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Reflective Writing: A short guide

A Short Guide to Reflective Writing

Models of reflection

There are frameworks that you can use to aid your reflective process. Alternatively, you may want to create your own. It needs to be a set of questions that you can ask yourself about an experience, plus a process by which you apply and learn from your reflection.

If you use one of these frameworks you could write about that explicitly when you are asked to reflect. You might say, 'Following Gibbs' (1988) advice, I designed an action plan in order to...'

Schon (1983) 

Reflection before, during and after a learning process (Schon, 1983)

  • Before an experience: What do you think might happen? What might be the challenges? What do I need to know or do in order to be best prepared for these experiences?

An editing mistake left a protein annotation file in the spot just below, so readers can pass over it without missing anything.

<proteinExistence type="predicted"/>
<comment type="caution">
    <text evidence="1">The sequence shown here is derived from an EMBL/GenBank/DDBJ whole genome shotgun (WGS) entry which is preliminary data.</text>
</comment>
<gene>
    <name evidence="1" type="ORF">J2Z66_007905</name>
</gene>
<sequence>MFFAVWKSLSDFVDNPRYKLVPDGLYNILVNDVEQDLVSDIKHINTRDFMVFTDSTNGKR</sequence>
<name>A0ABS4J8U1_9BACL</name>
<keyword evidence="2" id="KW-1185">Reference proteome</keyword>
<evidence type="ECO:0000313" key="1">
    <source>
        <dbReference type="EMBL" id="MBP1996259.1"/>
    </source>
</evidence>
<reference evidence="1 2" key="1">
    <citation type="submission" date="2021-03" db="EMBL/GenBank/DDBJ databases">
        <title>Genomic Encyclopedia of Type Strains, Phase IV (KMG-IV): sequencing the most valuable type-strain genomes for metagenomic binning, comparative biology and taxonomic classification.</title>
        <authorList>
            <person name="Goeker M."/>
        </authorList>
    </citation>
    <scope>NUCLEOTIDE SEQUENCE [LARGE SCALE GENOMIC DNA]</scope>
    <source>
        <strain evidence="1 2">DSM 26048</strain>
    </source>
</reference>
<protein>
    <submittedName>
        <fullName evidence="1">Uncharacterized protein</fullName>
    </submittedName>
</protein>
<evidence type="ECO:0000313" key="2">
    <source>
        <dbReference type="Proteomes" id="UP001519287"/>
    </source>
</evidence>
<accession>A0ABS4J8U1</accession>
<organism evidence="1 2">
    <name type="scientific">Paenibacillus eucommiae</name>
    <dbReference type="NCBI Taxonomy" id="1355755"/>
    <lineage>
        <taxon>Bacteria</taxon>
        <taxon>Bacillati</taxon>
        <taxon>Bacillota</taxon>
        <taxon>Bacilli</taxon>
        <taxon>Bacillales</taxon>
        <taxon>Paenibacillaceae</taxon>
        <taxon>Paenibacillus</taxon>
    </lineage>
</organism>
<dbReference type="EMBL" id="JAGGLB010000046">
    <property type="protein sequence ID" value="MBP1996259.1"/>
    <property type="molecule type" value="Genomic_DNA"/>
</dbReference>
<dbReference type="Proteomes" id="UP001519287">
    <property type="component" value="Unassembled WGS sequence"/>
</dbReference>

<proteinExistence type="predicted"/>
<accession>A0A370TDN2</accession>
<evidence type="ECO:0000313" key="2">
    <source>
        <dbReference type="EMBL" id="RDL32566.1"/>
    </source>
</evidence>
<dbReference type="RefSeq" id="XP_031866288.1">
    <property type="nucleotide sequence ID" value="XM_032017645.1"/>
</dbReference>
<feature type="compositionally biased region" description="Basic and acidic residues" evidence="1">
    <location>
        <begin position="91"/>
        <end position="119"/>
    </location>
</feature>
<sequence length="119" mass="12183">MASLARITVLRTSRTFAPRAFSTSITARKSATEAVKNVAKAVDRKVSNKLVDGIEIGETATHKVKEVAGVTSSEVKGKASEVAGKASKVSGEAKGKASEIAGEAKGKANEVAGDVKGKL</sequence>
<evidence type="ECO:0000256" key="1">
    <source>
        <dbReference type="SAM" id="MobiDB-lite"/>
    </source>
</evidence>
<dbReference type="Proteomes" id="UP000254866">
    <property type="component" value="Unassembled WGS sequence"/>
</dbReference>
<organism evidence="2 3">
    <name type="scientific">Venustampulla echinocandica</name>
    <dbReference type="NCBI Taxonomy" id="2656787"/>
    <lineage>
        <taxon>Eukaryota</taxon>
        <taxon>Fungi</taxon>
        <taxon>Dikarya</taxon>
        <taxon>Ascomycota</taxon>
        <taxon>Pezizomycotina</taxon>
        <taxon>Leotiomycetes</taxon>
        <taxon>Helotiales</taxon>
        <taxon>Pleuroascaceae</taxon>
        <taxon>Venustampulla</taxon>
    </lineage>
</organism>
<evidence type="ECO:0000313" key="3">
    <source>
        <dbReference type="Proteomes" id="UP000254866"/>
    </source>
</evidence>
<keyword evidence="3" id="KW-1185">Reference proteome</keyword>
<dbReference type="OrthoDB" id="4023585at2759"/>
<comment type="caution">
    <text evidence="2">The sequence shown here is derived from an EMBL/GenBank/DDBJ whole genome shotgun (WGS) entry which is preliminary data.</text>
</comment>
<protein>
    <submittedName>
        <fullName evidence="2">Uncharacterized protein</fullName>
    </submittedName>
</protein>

• During an experience: What's happening now, as you make rapid decisions? Is it working out as I expected? Am I dealing with the challenges well? Is there anything I should do, say or think to make the experience successful? What am I learning from this?
  • After an experience: What are your insights immediately after, and/or later when you have more emotional distance from the event? In retrospect how did it go? What did I particularly value and why? Is there anything I would do differently before or during a similar event? What have I learnt?

Gibbs’ Reflective Cycle

Graham Gibbs (1988) created a reflective learning cycle, including the role of feelings:

  • Description: What happened?
  • Evaluation: What was good and bad about the experience?
  • Analysis: What sense can you make of the situation?
  • Action Plan: If it arose again what would you do?
  • Feelings: What were you thinking and feeling?
  • Conclusion: What else could you have done?
  • Go back to the beginning 
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